WHO suspends clinical trials of hydroxychloriquine as COVID-19 treatment

World Health Organization temporarily suspends clinical trials of hydroxychloriquine as treatment for COVID-19 as a precautionary measure.

Ben Ariel ,

Hydroxychloroquine
Hydroxychloroquine
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The World Health Organization (WHO) said on Monday it had "temporarily" suspended clinical trials of hydroxychloriquine as a potential treatment for COVID-19 as a precautionary measure, AFP reports.

The decision follows the publication last week of a study in the Lancet, which indicated that using the drug on COVID-19 patients could increase their likelihood of dying, WHO chief Tedros Adhanom Ghebreyesus told a virtual press conference.

Tedros said that the executive group of the so-called Solidarity Trial, in which hundreds of hospitals across several countries have enrolled patients to test several possible treatments for the novel coronavirus, had as a precaution suspended trials using that drug.

"The Executive Group has implemented a temporary pause of the hydroxychloroquine arm within the Solidarity Trial while the safety data is reviewed by the Data Safety Monitoring Board," Tedros said, according to AFP.

"The other arms of the trial are continuing," he stressed.

Hydroxychloroquine is normally used to treat arthritis but pronouncement from public figures including US President Donald Trump, who announced last week he is taking the drug, has prompted governments to bulk buy the medicine.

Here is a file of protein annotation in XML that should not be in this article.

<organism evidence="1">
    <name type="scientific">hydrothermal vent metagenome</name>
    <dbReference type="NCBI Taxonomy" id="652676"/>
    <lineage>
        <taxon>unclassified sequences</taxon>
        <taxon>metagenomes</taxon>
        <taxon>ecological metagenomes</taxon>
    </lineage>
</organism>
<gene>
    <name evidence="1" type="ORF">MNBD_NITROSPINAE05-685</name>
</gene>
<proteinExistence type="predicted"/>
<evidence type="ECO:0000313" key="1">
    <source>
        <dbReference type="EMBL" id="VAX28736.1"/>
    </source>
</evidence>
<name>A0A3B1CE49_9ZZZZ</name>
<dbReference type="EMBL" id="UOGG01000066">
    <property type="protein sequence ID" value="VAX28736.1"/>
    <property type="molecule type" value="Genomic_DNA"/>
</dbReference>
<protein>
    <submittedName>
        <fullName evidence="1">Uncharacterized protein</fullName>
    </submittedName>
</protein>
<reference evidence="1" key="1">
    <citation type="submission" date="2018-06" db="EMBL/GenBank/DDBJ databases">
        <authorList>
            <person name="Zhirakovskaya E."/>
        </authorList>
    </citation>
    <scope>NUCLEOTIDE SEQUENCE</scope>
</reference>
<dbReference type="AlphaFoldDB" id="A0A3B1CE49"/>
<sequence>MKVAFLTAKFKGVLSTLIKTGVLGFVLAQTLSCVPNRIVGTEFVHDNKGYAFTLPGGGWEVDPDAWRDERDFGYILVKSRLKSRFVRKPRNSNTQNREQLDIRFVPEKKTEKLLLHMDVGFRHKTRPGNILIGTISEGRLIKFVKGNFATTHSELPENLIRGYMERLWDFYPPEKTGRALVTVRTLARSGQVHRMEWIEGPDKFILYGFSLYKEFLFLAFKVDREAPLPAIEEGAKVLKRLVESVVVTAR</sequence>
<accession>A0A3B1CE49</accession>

Brazil's health minister also recommended last week using hydroxychloroquine, as well as the anti-malarial chloroquine, to treat even mild COVID-19 cases.

The Lancet study found that both drugs can produce potentially serious side effects, particularly heart arrhythmia, as well as that neither drug benefitted patients hospitalized with COVID-19.

Tedros stressed Monday that the two drugs "are accepted as generally safe for use in patients with autoimmune diseases or malaria."

WHO chief scientist Soumya Swaminathan told the briefing that the WHO-backed Solidarity Trial had been looking only at the effects of hydroxychloroquine and not chloroquine.

The decision on suspending enrolment for trials using hydroxychloroquine was "a temporary measure", she said.



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